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West Norfolk rail operator dubbed 'worst in Britain' for passenger satisfaction




West Norfolk’s main train operator has been branded the worst in Britain for passenger satisfaction in a new survey, released today.

Barely two-thirds of respondents said they were satisfied with Great Northern services in the latest Transport Focus report.

Launch of new trains at King's Lynn Railway Station and opening of new Cambridge North Station. (6849821)
Launch of new trains at King's Lynn Railway Station and opening of new Cambridge North Station. (6849821)

But the company says punctuality problems which plagued the network last summer have been addressed and new trains are set to be introduced soon.

The survey of more than 25,000 passengers suggests that satisfaction with rail services has fallen to its lowest level since 2008.

But, although 79 per cent of passengers overall said they were happy with their services, the figure for Great Northern was just 68 per cent – the worst level out of 25 rail operators assessed across Britain.

More respondents, 43 per cent, said they were dissatisfied with value for money of tickets than the 35 per cent who were satisfied, while satisfaction on punctuality and crowding were 58 and 65 per cent respectively.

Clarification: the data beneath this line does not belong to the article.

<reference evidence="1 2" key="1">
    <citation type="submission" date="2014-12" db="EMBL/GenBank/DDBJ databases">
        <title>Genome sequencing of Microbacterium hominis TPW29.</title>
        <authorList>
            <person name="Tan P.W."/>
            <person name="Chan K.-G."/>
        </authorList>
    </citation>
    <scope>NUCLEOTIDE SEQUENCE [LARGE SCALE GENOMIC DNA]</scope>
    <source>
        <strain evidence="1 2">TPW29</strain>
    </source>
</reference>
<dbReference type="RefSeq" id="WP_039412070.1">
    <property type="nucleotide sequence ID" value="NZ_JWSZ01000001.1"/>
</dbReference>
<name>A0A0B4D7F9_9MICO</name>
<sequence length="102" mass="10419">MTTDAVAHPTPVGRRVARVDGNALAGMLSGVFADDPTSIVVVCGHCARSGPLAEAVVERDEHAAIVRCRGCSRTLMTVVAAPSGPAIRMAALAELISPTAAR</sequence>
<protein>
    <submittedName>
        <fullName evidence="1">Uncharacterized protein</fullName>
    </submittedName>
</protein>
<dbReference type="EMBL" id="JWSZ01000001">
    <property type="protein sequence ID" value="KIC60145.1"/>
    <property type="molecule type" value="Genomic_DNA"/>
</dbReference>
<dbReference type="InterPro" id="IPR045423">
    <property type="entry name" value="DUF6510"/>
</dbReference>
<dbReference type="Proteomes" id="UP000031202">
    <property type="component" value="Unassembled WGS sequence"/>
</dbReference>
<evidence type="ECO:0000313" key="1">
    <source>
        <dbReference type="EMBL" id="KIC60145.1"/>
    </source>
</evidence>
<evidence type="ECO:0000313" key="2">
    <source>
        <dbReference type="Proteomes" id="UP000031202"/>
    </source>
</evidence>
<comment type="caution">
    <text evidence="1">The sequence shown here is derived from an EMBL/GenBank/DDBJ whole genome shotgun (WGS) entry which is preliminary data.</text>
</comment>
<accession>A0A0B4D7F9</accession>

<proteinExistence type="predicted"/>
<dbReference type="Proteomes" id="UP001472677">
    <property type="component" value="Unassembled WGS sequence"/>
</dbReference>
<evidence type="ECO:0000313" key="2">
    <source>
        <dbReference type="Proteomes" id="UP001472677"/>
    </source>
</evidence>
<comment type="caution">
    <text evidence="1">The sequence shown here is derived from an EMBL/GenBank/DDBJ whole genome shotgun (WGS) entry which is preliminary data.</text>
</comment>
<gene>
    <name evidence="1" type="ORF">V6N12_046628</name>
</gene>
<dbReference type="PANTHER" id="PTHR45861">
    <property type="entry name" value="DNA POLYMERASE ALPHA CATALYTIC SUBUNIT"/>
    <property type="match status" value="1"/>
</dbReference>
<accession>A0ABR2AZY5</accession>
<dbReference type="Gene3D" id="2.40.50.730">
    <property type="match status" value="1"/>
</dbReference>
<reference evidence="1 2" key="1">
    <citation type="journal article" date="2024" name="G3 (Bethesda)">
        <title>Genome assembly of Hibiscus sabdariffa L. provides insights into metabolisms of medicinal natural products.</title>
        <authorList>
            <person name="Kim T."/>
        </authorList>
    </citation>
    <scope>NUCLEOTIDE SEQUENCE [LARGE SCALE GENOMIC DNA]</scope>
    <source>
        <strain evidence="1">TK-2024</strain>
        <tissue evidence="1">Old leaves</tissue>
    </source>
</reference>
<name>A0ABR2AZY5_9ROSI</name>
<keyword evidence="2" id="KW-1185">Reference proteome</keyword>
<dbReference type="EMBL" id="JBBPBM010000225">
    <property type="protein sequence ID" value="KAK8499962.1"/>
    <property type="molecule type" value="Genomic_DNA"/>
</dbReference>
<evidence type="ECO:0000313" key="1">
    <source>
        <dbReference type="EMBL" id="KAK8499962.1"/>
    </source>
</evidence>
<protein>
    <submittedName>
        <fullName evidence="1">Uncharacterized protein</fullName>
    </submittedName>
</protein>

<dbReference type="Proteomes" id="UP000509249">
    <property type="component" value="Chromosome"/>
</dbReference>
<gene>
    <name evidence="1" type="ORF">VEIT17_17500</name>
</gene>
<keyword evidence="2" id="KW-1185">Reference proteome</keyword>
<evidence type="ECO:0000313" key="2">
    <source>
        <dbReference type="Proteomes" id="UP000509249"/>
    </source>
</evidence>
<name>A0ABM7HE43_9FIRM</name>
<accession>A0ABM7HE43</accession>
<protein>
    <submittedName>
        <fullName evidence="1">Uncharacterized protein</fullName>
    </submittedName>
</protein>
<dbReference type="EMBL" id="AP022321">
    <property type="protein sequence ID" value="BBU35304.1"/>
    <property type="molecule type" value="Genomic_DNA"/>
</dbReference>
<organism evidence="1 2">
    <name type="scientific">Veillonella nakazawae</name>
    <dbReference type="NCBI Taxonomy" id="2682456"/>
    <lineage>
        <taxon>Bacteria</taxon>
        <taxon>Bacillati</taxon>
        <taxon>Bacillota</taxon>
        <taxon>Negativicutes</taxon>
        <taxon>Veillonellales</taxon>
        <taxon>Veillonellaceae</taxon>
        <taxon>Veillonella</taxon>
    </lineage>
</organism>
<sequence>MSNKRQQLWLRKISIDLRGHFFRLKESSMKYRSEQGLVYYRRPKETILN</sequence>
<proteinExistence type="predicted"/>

All those figures, based on a sample of 446 responses, showed a decline from levels recorded in a similar survey last spring.

Alex Mayer, the borough's Labour MEP, said she wasn't surprised by the figures, which she claims show passengers are "fed up" with poor service, adding: "It's time for a change."

But Patrick Verwer, chief executive of Great Northern’s parent company, Govia Thameslink Railway, said: “The results reflect the significant disruption passengers experienced following the May timetable change which was caused by industry-wide factors.

“Punctuality and reliability for our passengers is now firmly back on track. We are running 400 more daily services than a year ago, with space for 50,000 more commuters to and from London.

“On Great Northern, we are also about to replace Britain’s oldest electric trains with a brand new air-conditioned fleet."



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